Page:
Pakistan chicken industry

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Hassaan Bin Aslam, a veterinarian and microbiologist from Pakistan, is a student at The Pirbright Institute and the Royal Veterinary College whose project explores the structure of the Pakistan chicken industry to provide information that will aid scientists and policy makers in preventing the spread of avian influenza. Hassaan was one of 15 students accepted into a PhD scholarship associated with the ZELS-AS projects, entitled ‘Combating bird flu by developing new diagnostic tools and vaccines’.

Avian Influenza viruses can have a devastating economic impact on farmers, reduce animal welfare and disturb global supply chains. Their potential for zoonotic transmission in crossing the species barrier from chickens to humans has serious implications for public health and could further damage farmer livelihoods.

Hassaan’s project involved characterising the chicken industry in Pakistan through maps of chicken production, exploring barriers to take-up of control measures such as vaccination and estimating the socioeconomic impact of low pathogenic  Avian Influenza (LPAI), of which the subtype H9N2 is endemic in Pakistan.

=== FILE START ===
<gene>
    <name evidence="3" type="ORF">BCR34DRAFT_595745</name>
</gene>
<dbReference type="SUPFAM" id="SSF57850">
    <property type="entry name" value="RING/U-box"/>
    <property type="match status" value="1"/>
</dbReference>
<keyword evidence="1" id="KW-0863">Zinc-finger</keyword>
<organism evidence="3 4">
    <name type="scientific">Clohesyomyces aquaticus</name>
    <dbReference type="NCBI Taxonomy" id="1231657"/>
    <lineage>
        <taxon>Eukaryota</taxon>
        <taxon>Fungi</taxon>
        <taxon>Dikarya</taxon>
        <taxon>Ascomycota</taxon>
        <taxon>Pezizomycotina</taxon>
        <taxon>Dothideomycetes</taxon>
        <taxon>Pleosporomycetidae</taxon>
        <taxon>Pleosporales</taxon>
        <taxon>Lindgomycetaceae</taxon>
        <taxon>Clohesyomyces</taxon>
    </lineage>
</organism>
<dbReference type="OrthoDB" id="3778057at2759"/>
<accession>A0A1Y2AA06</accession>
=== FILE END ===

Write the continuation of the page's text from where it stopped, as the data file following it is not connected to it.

Data from chicken farmers in Pakistan’s Punjab province, where 70 percent of Pakistan’s chicken production takes place, was used to generate detailed chicken production system maps, including distribution and marketing channels, flows of product (such as feed, chicks and eggs), and stakeholders. The data sets were also used in economic models to quantify the impacts of LPAI and the cost-effectiveness of vaccinating birds.

These maps can now be used by the scientific community and policymakers to identify how  Avian Influenza viruses can spread, where disease may have the biggest impact and where interventions such as vaccinations, improved sanitation practices and disposal of dead birds may be most effective. Hassaan’s PhD work will also inform policy reforms for the successful control of diseases in chicken production, and simplified versions of his models are being introduced to chicken farmers for use as decision-making tools when choosing best farming practices and economically efficient disease control measures.

Poultry in a Pakistani village

In addition, the research has laid the path for using interdisciplinary modelling approaches in addressing potential barriers in technology uptake, not only for LPAI, but also other chicken diseases such as high pathogenic  Avian Influenza and Newcastle disease.   

Hassaan commented on his PhD project, which he is soon to complete: “I am extremely proud that my work in Pirbright’s Avian Influenza Group has resulted in data that can be used by my peers, policy makers and farmers to have a real-world impact. Providing results that can be used to implement changes in practice and policy that could prevent the spread of LPAI has been extremely rewarding”.

This research was recently publised in Frontiers in Veterinary Science.

Source: The Pirbright Institute